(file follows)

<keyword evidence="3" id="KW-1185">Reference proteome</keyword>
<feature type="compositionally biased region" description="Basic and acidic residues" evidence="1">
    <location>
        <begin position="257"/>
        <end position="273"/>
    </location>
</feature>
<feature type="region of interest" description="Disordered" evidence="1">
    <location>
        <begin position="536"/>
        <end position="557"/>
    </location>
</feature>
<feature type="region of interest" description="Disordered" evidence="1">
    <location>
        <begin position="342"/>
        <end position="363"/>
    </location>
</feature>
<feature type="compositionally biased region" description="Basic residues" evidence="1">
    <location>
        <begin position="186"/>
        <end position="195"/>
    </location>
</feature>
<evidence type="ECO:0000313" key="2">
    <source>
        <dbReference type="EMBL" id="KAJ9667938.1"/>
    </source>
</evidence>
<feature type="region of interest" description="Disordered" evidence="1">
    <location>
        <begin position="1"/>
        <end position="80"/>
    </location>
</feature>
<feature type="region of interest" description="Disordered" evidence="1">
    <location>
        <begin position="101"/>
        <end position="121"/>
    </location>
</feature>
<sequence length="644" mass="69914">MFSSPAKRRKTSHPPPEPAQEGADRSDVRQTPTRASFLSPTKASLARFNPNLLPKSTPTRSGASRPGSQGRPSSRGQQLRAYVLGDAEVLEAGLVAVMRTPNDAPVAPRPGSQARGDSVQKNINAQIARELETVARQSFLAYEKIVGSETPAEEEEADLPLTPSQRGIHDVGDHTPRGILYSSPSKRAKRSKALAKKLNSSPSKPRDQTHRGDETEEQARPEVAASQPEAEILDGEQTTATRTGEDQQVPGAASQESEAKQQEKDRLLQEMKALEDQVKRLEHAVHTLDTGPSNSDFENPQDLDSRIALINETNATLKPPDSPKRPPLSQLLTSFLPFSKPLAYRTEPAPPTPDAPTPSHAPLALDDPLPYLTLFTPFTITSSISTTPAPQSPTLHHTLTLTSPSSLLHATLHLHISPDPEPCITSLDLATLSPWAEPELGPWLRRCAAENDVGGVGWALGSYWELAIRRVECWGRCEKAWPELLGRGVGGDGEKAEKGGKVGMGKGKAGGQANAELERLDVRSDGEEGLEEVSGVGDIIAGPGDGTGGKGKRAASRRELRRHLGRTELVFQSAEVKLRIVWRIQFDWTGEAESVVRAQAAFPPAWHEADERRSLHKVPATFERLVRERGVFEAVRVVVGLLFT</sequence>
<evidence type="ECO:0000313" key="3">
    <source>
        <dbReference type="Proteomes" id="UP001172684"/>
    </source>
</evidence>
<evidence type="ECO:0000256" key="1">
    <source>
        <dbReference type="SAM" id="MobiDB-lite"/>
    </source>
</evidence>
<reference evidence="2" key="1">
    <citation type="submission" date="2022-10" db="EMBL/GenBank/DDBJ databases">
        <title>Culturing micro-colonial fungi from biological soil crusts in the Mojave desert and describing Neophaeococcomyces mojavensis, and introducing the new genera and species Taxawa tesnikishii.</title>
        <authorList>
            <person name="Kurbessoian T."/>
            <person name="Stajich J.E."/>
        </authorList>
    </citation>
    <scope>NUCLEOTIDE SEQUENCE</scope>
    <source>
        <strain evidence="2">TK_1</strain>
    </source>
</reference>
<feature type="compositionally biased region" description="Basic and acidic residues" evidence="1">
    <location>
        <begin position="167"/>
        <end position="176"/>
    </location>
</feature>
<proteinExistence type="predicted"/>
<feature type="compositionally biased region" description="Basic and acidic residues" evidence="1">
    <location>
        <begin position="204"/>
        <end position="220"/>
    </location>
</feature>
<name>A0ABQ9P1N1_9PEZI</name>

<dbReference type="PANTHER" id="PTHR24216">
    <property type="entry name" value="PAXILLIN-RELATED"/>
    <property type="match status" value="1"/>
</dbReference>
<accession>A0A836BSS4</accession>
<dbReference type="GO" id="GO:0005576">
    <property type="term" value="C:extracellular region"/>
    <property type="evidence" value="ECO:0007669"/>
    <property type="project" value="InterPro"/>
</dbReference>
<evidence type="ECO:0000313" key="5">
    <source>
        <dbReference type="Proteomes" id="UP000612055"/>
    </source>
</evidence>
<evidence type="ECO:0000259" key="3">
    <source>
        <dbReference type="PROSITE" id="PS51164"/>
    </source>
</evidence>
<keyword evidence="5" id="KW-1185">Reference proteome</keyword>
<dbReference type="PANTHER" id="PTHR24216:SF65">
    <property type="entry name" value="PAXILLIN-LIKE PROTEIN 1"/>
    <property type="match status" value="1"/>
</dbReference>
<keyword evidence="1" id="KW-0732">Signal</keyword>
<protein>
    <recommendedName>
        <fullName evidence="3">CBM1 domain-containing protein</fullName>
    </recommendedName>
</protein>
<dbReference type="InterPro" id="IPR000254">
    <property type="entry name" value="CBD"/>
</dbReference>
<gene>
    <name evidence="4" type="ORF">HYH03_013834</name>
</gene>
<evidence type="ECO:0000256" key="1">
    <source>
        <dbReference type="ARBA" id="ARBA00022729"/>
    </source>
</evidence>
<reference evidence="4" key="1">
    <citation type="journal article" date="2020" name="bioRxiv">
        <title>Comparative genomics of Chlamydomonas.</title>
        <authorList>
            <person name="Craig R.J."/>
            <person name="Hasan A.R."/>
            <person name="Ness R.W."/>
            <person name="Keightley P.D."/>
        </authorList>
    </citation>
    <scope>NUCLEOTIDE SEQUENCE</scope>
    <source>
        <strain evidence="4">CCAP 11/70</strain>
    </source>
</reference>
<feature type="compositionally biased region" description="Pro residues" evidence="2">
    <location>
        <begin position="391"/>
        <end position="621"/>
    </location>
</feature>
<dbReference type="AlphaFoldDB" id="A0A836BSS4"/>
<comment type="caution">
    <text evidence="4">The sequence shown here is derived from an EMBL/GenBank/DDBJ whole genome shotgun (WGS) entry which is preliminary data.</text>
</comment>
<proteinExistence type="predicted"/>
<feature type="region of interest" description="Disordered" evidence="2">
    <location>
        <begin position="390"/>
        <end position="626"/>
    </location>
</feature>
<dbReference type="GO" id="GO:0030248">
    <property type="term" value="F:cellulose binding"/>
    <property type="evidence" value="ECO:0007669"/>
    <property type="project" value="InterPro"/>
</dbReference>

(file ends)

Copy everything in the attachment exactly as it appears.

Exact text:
<keyword evidence="3" id="KW-1185">Reference proteome</keyword>
<feature type="compositionally biased region" description="Basic and acidic residues" evidence="1">
    <location>
        <begin position="257"/>
        <end position="273"/>
    </location>
</feature>
<feature type="region of interest" description="Disordered" evidence="1">
    <location>
        <begin position="536"/>
        <end position="557"/>
    </location>
</feature>
<feature type="region of interest" description="Disordered" evidence="1">
    <location>
        <begin position="342"/>
        <end position="363"/>
    </location>
</feature>
<feature type="compositionally biased region" description="Basic residues" evidence="1">
    <location>
        <begin position="186"/>
        <end position="195"/>
    </location>
</feature>
<evidence type="ECO:0000313" key="2">
    <source>
        <dbReference type="EMBL" id="KAJ9667938.1"/>
    </source>
</evidence>
<feature type="region of interest" description="Disordered" evidence="1">
    <location>
        <begin position="1"/>
        <end position="80"/>
    </location>
</feature>
<feature type="region of interest" description="Disordered" evidence="1">
    <location>
        <begin position="101"/>
        <end position="121"/>
    </location>
</feature>
<sequence length="644" mass="69914">MFSSPAKRRKTSHPPPEPAQEGADRSDVRQTPTRASFLSPTKASLARFNPNLLPKSTPTRSGASRPGSQGRPSSRGQQLRAYVLGDAEVLEAGLVAVMRTPNDAPVAPRPGSQARGDSVQKNINAQIARELETVARQSFLAYEKIVGSETPAEEEEADLPLTPSQRGIHDVGDHTPRGILYSSPSKRAKRSKALAKKLNSSPSKPRDQTHRGDETEEQARPEVAASQPEAEILDGEQTTATRTGEDQQVPGAASQESEAKQQEKDRLLQEMKALEDQVKRLEHAVHTLDTGPSNSDFENPQDLDSRIALINETNATLKPPDSPKRPPLSQLLTSFLPFSKPLAYRTEPAPPTPDAPTPSHAPLALDDPLPYLTLFTPFTITSSISTTPAPQSPTLHHTLTLTSPSSLLHATLHLHISPDPEPCITSLDLATLSPWAEPELGPWLRRCAAENDVGGVGWALGSYWELAIRRVECWGRCEKAWPELLGRGVGGDGEKAEKGGKVGMGKGKAGGQANAELERLDVRSDGEEGLEEVSGVGDIIAGPGDGTGGKGKRAASRRELRRHLGRTELVFQSAEVKLRIVWRIQFDWTGEAESVVRAQAAFPPAWHEADERRSLHKVPATFERLVRERGVFEAVRVVVGLLFT</sequence>
<evidence type="ECO:0000313" key="3">
    <source>
        <dbReference type="Proteomes" id="UP001172684"/>
    </source>
</evidence>
<evidence type="ECO:0000256" key="1">
    <source>
        <dbReference type="SAM" id="MobiDB-lite"/>
    </source>
</evidence>
<reference evidence="2" key="1">
    <citation type="submission" date="2022-10" db="EMBL/GenBank/DDBJ databases">
        <title>Culturing micro-colonial fungi from biological soil crusts in the Mojave desert and describing Neophaeococcomyces mojavensis, and introducing the new genera and species Taxawa tesnikishii.</title>
        <authorList>
            <person name="Kurbessoian T."/>
            <person name="Stajich J.E."/>
        </authorList>
    </citation>
    <scope>NUCLEOTIDE SEQUENCE</scope>
    <source>
        <strain evidence="2">TK_1</strain>
    </source>
</reference>
<feature type="compositionally biased region" description="Basic and acidic residues" evidence="1">
    <location>
        <begin position="167"/>
        <end position="176"/>
    </location>
</feature>
<proteinExistence type="predicted"/>
<feature type="compositionally biased region" description="Basic and acidic residues" evidence="1">
    <location>
        <begin position="204"/>
        <end position="220"/>
    </location>
</feature>
<name>A0ABQ9P1N1_9PEZI</name>

<dbReference type="PANTHER" id="PTHR24216">
    <property type="entry name" value="PAXILLIN-RELATED"/>
    <property type="match status" value="1"/>
</dbReference>
<accession>A0A836BSS4</accession>
<dbReference type="GO" id="GO:0005576">
    <property type="term" value="C:extracellular region"/>
    <property type="evidence" value="ECO:0007669"/>
    <property type="project" value="InterPro"/>
</dbReference>
<evidence type="ECO:0000313" key="5">
    <source>
        <dbReference type="Proteomes" id="UP000612055"/>
    </source>
</evidence>
<evidence type="ECO:0000259" key="3">
    <source>
        <dbReference type="PROSITE" id="PS51164"/>
    </source>
</evidence>
<keyword evidence="5" id="KW-1185">Reference proteome</keyword>
<dbReference type="PANTHER" id="PTHR24216:SF65">
    <property type="entry name" value="PAXILLIN-LIKE PROTEIN 1"/>
    <property type="match status" value="1"/>
</dbReference>
<keyword evidence="1" id="KW-0732">Signal</keyword>
<protein>
    <recommendedName>
        <fullName evidence="3">CBM1 domain-containing protein</fullName>
    </recommendedName>
</protein>
<dbReference type="InterPro" id="IPR000254">
    <property type="entry name" value="CBD"/>
</dbReference>
<gene>
    <name evidence="4" type="ORF">HYH03_013834</name>
</gene>
<evidence type="ECO:0000256" key="1">
    <source>
        <dbReference type="ARBA" id="ARBA00022729"/>
    </source>
</evidence>
<reference evidence="4" key="1">
    <citation type="journal article" date="2020" name="bioRxiv">
        <title>Comparative genomics of Chlamydomonas.</title>
        <authorList>
            <person name="Craig R.J."/>
            <person name="Hasan A.R."/>
            <person name="Ness R.W."/>
            <person name="Keightley P.D."/>
        </authorList>
    </citation>
    <scope>NUCLEOTIDE SEQUENCE</scope>
    <source>
        <strain evidence="4">CCAP 11/70</strain>
    </source>
</reference>
<feature type="compositionally biased region" description="Pro residues" evidence="2">
    <location>
        <begin position="391"/>
        <end position="621"/>
    </location>
</feature>
<dbReference type="AlphaFoldDB" id="A0A836BSS4"/>
<comment type="caution">
    <text evidence="4">The sequence shown here is derived from an EMBL/GenBank/DDBJ whole genome shotgun (WGS) entry which is preliminary data.</text>
</comment>
<proteinExistence type="predicted"/>
<feature type="region of interest" description="Disordered" evidence="2">
    <location>
        <begin position="390"/>
        <end position="626"/>
    </location>
</feature>
<dbReference type="GO" id="GO:0030248">
    <property type="term" value="F:cellulose binding"/>
    <property type="evidence" value="ECO:0007669"/>
    <property type="project" value="InterPro"/>
</dbReference>